It’s just around the corner… April 15th. To some, that day is more dreaded than Halloween or Friday the 13th combined. If you’re like thousands of people, you realize that you have just a few days left until the IRS (and many state agencies) are expecting you to submit your annual tax returns. And whether you’re doing it for yourself as an individual, a company that you own, or both, you may be worrying yourself sick about some of the details and ALL THOSE RULES.
I’ve filed my own taxes for the past few years, and while I can’t say that I’m an expert, my experience plus Turbo Tax helps to get me through each tax season. Here’s how I do it… maybe it will help you too.
1. Make a Plan
They say if you don’t have a destination, you’ll never get there. And it’s true. If you don’t have a plan in place, and an idea on what you want to end up with, you’ll just sort of meander about and stress out at the end. So make a plan. Maybe it’ll be based on last year’s figures. Estimate your upcoming annual income, how many dependents you’ll claim, whether you’ll use itemized or standard deductions, any tax credits you’re expecting, how much tax you’ll owe based on that, and how much you plan to withhold through your regular paychecks. Use that as a roadmap to guide what you do throughout the year. Not planning to itemize deductions? Then don’t bother saving receipts. Withholding way more taxes than you expect to owe so you can get a huge refund? Then don’t worry about filing by April 15th.
Make your plan and just follow the steps through the year.
2. Compile Data
Through the year, I collect and file all important financial documents and put it into a single file folder labelled “Tax Docs” with the year in question. While most come at the beginning of the following year (W-2’s, 1099’s, 1098’s, etc), some things are provided through the year (Goodwill donations, etc). Keep it all. You don’t need to file every single receipt, but anything you expect to claim and take a deduction on, SAVE.
3. Estimate Taxes
At some point, close to the end of the year, put your information to paper and do a practice tax filing. If you’re not familiar with it, or don’t want to make a major mistake, use a tax software program like TurboTax to help guide you. It will catch minor mistakes like math errors or skipping commonly used fields that you may qualify for (like Earned Income Tax Credits). Also try to get a friend or professional to look over your estimate, but don’t just take their advice when it comes to the taxes. If they make an error that benefits you (like claiming too much tax credits or taking too many tax deductions), you will be found liable, and claiming ignorance is never an acceptable defense to the IRS.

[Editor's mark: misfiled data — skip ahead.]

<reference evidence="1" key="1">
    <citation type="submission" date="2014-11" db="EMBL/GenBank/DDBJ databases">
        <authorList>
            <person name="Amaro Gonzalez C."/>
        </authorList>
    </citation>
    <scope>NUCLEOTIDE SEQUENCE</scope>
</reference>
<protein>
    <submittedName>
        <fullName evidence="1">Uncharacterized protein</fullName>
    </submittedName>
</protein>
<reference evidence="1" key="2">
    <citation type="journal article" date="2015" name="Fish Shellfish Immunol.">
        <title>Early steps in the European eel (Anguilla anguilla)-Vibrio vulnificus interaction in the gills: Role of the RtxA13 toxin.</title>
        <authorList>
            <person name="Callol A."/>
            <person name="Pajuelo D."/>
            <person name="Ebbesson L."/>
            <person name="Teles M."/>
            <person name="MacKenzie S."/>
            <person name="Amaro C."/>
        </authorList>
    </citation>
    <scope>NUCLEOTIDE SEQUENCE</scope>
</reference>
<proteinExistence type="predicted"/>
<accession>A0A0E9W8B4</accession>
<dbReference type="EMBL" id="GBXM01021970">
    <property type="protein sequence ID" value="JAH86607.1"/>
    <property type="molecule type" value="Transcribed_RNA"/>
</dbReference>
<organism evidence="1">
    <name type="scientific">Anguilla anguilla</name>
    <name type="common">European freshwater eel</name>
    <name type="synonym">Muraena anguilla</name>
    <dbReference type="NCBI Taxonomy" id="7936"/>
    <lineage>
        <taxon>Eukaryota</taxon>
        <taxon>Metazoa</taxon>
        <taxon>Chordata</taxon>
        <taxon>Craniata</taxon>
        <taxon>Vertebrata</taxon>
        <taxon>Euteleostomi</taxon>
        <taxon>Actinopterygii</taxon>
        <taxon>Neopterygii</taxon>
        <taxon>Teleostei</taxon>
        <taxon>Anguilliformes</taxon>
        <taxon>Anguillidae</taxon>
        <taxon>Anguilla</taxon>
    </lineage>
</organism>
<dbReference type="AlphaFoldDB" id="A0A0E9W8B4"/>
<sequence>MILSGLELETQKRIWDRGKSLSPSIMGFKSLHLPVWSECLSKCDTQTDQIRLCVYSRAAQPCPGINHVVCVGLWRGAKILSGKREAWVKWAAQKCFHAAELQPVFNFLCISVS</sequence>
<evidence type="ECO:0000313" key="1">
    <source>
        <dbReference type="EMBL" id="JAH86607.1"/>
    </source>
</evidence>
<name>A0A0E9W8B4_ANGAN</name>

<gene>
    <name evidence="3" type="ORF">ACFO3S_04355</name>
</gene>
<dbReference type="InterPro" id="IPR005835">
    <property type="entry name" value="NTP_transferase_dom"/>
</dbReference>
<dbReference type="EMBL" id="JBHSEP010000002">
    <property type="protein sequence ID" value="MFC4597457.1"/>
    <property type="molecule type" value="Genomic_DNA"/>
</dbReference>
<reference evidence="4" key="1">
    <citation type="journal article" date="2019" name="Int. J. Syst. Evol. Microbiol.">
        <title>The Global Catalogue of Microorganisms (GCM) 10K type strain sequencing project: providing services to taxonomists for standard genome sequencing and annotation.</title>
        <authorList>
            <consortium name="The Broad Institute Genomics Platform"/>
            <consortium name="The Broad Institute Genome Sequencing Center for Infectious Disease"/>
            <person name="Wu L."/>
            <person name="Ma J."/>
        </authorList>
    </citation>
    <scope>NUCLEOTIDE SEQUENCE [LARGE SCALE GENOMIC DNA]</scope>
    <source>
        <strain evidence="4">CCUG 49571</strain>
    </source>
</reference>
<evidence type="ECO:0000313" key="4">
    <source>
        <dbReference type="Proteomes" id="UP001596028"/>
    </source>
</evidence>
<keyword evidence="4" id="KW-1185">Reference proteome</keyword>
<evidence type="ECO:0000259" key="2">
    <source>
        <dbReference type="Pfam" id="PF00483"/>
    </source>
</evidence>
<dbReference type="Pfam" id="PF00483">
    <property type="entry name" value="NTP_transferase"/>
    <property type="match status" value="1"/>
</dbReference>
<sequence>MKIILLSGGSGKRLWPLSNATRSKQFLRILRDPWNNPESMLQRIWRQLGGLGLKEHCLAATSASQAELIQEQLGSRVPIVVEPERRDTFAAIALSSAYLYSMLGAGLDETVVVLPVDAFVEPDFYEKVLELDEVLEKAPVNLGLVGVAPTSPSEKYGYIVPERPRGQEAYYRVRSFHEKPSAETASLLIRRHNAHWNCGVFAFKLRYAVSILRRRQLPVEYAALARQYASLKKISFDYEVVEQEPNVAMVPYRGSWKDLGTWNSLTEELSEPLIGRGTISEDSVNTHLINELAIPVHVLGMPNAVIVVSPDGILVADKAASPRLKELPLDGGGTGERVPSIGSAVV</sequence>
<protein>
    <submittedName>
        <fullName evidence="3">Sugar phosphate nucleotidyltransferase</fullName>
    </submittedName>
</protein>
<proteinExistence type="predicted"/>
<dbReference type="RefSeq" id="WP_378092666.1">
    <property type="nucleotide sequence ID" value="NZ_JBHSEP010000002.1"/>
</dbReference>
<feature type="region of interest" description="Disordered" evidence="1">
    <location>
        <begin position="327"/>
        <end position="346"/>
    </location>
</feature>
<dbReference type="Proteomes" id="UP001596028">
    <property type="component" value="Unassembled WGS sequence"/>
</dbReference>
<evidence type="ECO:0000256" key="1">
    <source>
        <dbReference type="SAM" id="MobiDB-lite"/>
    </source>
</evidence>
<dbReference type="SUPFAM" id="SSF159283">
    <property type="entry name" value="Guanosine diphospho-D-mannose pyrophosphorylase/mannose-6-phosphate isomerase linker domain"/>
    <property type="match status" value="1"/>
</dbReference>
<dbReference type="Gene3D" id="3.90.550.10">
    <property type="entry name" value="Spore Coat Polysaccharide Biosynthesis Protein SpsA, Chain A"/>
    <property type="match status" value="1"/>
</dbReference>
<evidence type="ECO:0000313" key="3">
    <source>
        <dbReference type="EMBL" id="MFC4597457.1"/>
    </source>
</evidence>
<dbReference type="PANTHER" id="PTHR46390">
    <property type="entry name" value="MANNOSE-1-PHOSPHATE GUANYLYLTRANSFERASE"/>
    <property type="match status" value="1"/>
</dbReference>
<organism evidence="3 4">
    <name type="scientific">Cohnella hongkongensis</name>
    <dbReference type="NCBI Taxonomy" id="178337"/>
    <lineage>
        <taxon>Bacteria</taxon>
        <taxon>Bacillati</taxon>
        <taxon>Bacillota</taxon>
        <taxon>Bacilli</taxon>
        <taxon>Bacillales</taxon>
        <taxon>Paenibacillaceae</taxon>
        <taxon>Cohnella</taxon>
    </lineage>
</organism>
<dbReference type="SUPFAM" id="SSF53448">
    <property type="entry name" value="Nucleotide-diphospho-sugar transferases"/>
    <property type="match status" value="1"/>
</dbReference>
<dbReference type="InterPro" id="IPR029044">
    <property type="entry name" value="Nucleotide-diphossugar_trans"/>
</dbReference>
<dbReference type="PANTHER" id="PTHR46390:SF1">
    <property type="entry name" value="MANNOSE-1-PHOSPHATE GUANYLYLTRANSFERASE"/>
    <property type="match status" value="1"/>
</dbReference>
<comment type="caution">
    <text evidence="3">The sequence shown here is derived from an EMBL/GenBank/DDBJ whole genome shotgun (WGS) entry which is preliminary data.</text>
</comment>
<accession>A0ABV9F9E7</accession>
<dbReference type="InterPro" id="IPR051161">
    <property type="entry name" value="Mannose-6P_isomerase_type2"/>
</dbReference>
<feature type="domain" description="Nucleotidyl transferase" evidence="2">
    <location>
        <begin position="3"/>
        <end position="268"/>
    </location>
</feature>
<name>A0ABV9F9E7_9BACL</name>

4. Ask Questions
If something sounds too good to be true, it usually is. This advice has never been more important than when you file your taxes. Many people get caught up in boosting their refund to ridiculous levels, claiming 12 kids that they don’t have or taking business write-offs for birthday presents or trips to Vegas with the girls. If you’re not sure where the money is coming from, ask. Even if it’s in your favor. ESPECIALLY if it’s in your favor. The IRS will catch it, sooner or later, and it will not be pretty.
It’s almost always better to file than not to file. Especially if you owe money and can’t pay. So take those final steps and actual submit your taxes. You can always ask the IRS to work out a payment plan. Heck, they may even find out that you owe LESS money than you thought and correct your return for you. At the very least, you can always file an amended return. But just file. It may cost you money, but it’s the right thing to do.
I personally try to file between February 15 and March 15. That gives me enough time AFTER the end of the year to make sure that I get all the paperwork I’m looking for (remember, I made my plan at the beginning of and throughout the year so I actually have a tangible list of documents I’m waiting to receive). It also gives me enough time to usually get a response from the IRS or State if there are discrepancies with my taxes to fix it before April 15th so I don’t incur any penalties or interest on money owed that I under-calculated.
In any case, be very glad you live in 2015 and not 1995… the tax code may be more cumbersome, but thanks to the internet and tax software, getting your taxes done has never been easier. Good luck, and happy refund season!